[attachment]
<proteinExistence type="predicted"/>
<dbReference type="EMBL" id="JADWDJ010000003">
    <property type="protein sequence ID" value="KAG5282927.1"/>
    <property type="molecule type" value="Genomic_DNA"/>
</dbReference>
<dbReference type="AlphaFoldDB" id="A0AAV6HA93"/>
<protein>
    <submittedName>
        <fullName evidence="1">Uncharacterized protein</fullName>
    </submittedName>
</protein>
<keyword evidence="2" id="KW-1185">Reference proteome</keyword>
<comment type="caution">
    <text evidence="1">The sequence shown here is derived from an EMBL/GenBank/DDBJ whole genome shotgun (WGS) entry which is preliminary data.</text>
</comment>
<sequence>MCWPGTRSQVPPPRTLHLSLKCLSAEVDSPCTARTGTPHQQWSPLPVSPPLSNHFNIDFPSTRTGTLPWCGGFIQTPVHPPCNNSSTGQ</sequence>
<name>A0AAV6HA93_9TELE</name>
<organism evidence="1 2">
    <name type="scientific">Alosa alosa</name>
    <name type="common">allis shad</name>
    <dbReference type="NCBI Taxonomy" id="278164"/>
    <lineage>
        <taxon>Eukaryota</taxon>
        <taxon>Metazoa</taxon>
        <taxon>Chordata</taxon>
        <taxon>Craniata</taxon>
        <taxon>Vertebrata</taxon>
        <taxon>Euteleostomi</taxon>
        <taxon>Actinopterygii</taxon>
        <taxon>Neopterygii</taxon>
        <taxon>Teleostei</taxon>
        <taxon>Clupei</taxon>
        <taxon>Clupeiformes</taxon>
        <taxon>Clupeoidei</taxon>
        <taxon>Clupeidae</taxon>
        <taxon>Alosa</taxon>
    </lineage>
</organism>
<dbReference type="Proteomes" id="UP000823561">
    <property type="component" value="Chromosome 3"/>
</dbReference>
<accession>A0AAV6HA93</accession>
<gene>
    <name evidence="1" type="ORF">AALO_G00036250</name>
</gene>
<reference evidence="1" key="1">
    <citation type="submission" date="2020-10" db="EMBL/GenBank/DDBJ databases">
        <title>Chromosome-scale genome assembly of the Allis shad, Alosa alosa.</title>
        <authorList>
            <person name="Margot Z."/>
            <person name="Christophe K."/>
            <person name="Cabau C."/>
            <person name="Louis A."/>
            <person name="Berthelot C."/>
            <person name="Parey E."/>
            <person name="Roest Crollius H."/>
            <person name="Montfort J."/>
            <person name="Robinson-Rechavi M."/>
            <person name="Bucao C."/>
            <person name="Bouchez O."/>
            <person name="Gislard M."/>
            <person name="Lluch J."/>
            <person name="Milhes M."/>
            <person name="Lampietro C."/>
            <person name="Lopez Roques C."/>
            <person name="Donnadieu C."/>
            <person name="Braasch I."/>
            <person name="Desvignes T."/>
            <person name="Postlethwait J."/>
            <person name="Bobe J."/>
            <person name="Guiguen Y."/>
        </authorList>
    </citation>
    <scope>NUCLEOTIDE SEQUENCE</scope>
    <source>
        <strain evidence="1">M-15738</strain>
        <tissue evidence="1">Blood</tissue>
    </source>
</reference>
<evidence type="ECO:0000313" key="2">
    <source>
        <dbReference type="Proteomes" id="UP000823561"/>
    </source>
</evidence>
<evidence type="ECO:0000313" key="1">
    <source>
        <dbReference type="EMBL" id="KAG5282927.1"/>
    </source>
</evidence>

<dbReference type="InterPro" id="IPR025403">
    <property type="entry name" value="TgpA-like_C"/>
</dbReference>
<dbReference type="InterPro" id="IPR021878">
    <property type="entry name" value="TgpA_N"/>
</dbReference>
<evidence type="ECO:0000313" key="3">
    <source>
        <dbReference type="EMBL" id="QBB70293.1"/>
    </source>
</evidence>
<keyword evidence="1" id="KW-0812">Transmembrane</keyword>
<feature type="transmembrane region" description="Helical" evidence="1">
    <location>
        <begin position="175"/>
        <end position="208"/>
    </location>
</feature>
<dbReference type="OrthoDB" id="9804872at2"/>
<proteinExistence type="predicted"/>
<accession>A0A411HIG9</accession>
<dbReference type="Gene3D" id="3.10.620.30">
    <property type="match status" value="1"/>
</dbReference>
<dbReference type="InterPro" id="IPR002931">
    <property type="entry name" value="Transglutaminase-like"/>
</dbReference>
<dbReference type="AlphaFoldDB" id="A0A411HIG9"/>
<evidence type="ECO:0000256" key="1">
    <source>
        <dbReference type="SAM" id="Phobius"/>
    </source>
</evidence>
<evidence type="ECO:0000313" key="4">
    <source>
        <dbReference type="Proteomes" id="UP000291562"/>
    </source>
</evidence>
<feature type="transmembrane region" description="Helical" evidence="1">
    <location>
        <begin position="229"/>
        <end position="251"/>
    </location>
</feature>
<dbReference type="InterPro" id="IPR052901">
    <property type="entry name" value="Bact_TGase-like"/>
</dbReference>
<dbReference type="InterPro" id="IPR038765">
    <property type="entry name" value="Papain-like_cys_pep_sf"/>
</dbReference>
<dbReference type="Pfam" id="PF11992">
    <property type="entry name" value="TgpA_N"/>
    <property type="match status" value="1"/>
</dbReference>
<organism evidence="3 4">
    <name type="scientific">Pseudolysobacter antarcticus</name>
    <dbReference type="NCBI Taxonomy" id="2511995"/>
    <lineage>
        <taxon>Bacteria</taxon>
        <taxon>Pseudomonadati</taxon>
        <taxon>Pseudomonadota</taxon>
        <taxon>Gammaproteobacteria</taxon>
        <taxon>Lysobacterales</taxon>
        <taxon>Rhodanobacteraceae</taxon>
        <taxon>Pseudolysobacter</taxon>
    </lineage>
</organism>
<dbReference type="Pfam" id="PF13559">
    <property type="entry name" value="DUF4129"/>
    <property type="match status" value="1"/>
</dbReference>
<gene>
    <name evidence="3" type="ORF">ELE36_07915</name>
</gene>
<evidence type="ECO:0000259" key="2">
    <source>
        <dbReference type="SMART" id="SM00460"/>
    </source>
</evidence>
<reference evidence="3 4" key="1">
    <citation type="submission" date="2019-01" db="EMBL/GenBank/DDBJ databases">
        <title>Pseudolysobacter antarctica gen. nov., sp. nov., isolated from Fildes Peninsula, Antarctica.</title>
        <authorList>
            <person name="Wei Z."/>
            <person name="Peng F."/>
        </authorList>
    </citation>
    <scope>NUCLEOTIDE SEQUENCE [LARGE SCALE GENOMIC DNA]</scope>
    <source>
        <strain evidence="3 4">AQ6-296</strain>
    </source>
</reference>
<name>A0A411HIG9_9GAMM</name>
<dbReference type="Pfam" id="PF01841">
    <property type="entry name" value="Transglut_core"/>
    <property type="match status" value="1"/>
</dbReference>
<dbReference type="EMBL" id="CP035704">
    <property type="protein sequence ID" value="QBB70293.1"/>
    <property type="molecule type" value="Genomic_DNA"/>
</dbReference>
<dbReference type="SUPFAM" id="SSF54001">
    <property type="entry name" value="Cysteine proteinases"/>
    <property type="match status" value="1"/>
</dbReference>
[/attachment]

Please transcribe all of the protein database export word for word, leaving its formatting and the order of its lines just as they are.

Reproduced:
<proteinExistence type="predicted"/>
<dbReference type="EMBL" id="JADWDJ010000003">
    <property type="protein sequence ID" value="KAG5282927.1"/>
    <property type="molecule type" value="Genomic_DNA"/>
</dbReference>
<dbReference type="AlphaFoldDB" id="A0AAV6HA93"/>
<protein>
    <submittedName>
        <fullName evidence="1">Uncharacterized protein</fullName>
    </submittedName>
</protein>
<keyword evidence="2" id="KW-1185">Reference proteome</keyword>
<comment type="caution">
    <text evidence="1">The sequence shown here is derived from an EMBL/GenBank/DDBJ whole genome shotgun (WGS) entry which is preliminary data.</text>
</comment>
<sequence>MCWPGTRSQVPPPRTLHLSLKCLSAEVDSPCTARTGTPHQQWSPLPVSPPLSNHFNIDFPSTRTGTLPWCGGFIQTPVHPPCNNSSTGQ</sequence>
<name>A0AAV6HA93_9TELE</name>
<organism evidence="1 2">
    <name type="scientific">Alosa alosa</name>
    <name type="common">allis shad</name>
    <dbReference type="NCBI Taxonomy" id="278164"/>
    <lineage>
        <taxon>Eukaryota</taxon>
        <taxon>Metazoa</taxon>
        <taxon>Chordata</taxon>
        <taxon>Craniata</taxon>
        <taxon>Vertebrata</taxon>
        <taxon>Euteleostomi</taxon>
        <taxon>Actinopterygii</taxon>
        <taxon>Neopterygii</taxon>
        <taxon>Teleostei</taxon>
        <taxon>Clupei</taxon>
        <taxon>Clupeiformes</taxon>
        <taxon>Clupeoidei</taxon>
        <taxon>Clupeidae</taxon>
        <taxon>Alosa</taxon>
    </lineage>
</organism>
<dbReference type="Proteomes" id="UP000823561">
    <property type="component" value="Chromosome 3"/>
</dbReference>
<accession>A0AAV6HA93</accession>
<gene>
    <name evidence="1" type="ORF">AALO_G00036250</name>
</gene>
<reference evidence="1" key="1">
    <citation type="submission" date="2020-10" db="EMBL/GenBank/DDBJ databases">
        <title>Chromosome-scale genome assembly of the Allis shad, Alosa alosa.</title>
        <authorList>
            <person name="Margot Z."/>
            <person name="Christophe K."/>
            <person name="Cabau C."/>
            <person name="Louis A."/>
            <person name="Berthelot C."/>
            <person name="Parey E."/>
            <person name="Roest Crollius H."/>
            <person name="Montfort J."/>
            <person name="Robinson-Rechavi M."/>
            <person name="Bucao C."/>
            <person name="Bouchez O."/>
            <person name="Gislard M."/>
            <person name="Lluch J."/>
            <person name="Milhes M."/>
            <person name="Lampietro C."/>
            <person name="Lopez Roques C."/>
            <person name="Donnadieu C."/>
            <person name="Braasch I."/>
            <person name="Desvignes T."/>
            <person name="Postlethwait J."/>
            <person name="Bobe J."/>
            <person name="Guiguen Y."/>
        </authorList>
    </citation>
    <scope>NUCLEOTIDE SEQUENCE</scope>
    <source>
        <strain evidence="1">M-15738</strain>
        <tissue evidence="1">Blood</tissue>
    </source>
</reference>
<evidence type="ECO:0000313" key="2">
    <source>
        <dbReference type="Proteomes" id="UP000823561"/>
    </source>
</evidence>
<evidence type="ECO:0000313" key="1">
    <source>
        <dbReference type="EMBL" id="KAG5282927.1"/>
    </source>
</evidence>

<dbReference type="InterPro" id="IPR025403">
    <property type="entry name" value="TgpA-like_C"/>
</dbReference>
<dbReference type="InterPro" id="IPR021878">
    <property type="entry name" value="TgpA_N"/>
</dbReference>
<evidence type="ECO:0000313" key="3">
    <source>
        <dbReference type="EMBL" id="QBB70293.1"/>
    </source>
</evidence>
<keyword evidence="1" id="KW-0812">Transmembrane</keyword>
<feature type="transmembrane region" description="Helical" evidence="1">
    <location>
        <begin position="175"/>
        <end position="208"/>
    </location>
</feature>
<dbReference type="OrthoDB" id="9804872at2"/>
<proteinExistence type="predicted"/>
<accession>A0A411HIG9</accession>
<dbReference type="Gene3D" id="3.10.620.30">
    <property type="match status" value="1"/>
</dbReference>
<dbReference type="InterPro" id="IPR002931">
    <property type="entry name" value="Transglutaminase-like"/>
</dbReference>
<dbReference type="AlphaFoldDB" id="A0A411HIG9"/>
<evidence type="ECO:0000256" key="1">
    <source>
        <dbReference type="SAM" id="Phobius"/>
    </source>
</evidence>
<evidence type="ECO:0000313" key="4">
    <source>
        <dbReference type="Proteomes" id="UP000291562"/>
    </source>
</evidence>
<feature type="transmembrane region" description="Helical" evidence="1">
    <location>
        <begin position="229"/>
        <end position="251"/>
    </location>
</feature>
<dbReference type="InterPro" id="IPR052901">
    <property type="entry name" value="Bact_TGase-like"/>
</dbReference>
<dbReference type="InterPro" id="IPR038765">
    <property type="entry name" value="Papain-like_cys_pep_sf"/>
</dbReference>
<dbReference type="Pfam" id="PF11992">
    <property type="entry name" value="TgpA_N"/>
    <property type="match status" value="1"/>
</dbReference>
<organism evidence="3 4">
    <name type="scientific">Pseudolysobacter antarcticus</name>
    <dbReference type="NCBI Taxonomy" id="2511995"/>
    <lineage>
        <taxon>Bacteria</taxon>
        <taxon>Pseudomonadati</taxon>
        <taxon>Pseudomonadota</taxon>
        <taxon>Gammaproteobacteria</taxon>
        <taxon>Lysobacterales</taxon>
        <taxon>Rhodanobacteraceae</taxon>
        <taxon>Pseudolysobacter</taxon>
    </lineage>
</organism>
<dbReference type="Pfam" id="PF13559">
    <property type="entry name" value="DUF4129"/>
    <property type="match status" value="1"/>
</dbReference>
<gene>
    <name evidence="3" type="ORF">ELE36_07915</name>
</gene>
<evidence type="ECO:0000259" key="2">
    <source>
        <dbReference type="SMART" id="SM00460"/>
    </source>
</evidence>
<reference evidence="3 4" key="1">
    <citation type="submission" date="2019-01" db="EMBL/GenBank/DDBJ databases">
        <title>Pseudolysobacter antarctica gen. nov., sp. nov., isolated from Fildes Peninsula, Antarctica.</title>
        <authorList>
            <person name="Wei Z."/>
            <person name="Peng F."/>
        </authorList>
    </citation>
    <scope>NUCLEOTIDE SEQUENCE [LARGE SCALE GENOMIC DNA]</scope>
    <source>
        <strain evidence="3 4">AQ6-296</strain>
    </source>
</reference>
<name>A0A411HIG9_9GAMM</name>
<dbReference type="Pfam" id="PF01841">
    <property type="entry name" value="Transglut_core"/>
    <property type="match status" value="1"/>
</dbReference>
<dbReference type="EMBL" id="CP035704">
    <property type="protein sequence ID" value="QBB70293.1"/>
    <property type="molecule type" value="Genomic_DNA"/>
</dbReference>
<dbReference type="SUPFAM" id="SSF54001">
    <property type="entry name" value="Cysteine proteinases"/>
    <property type="match status" value="1"/>
</dbReference>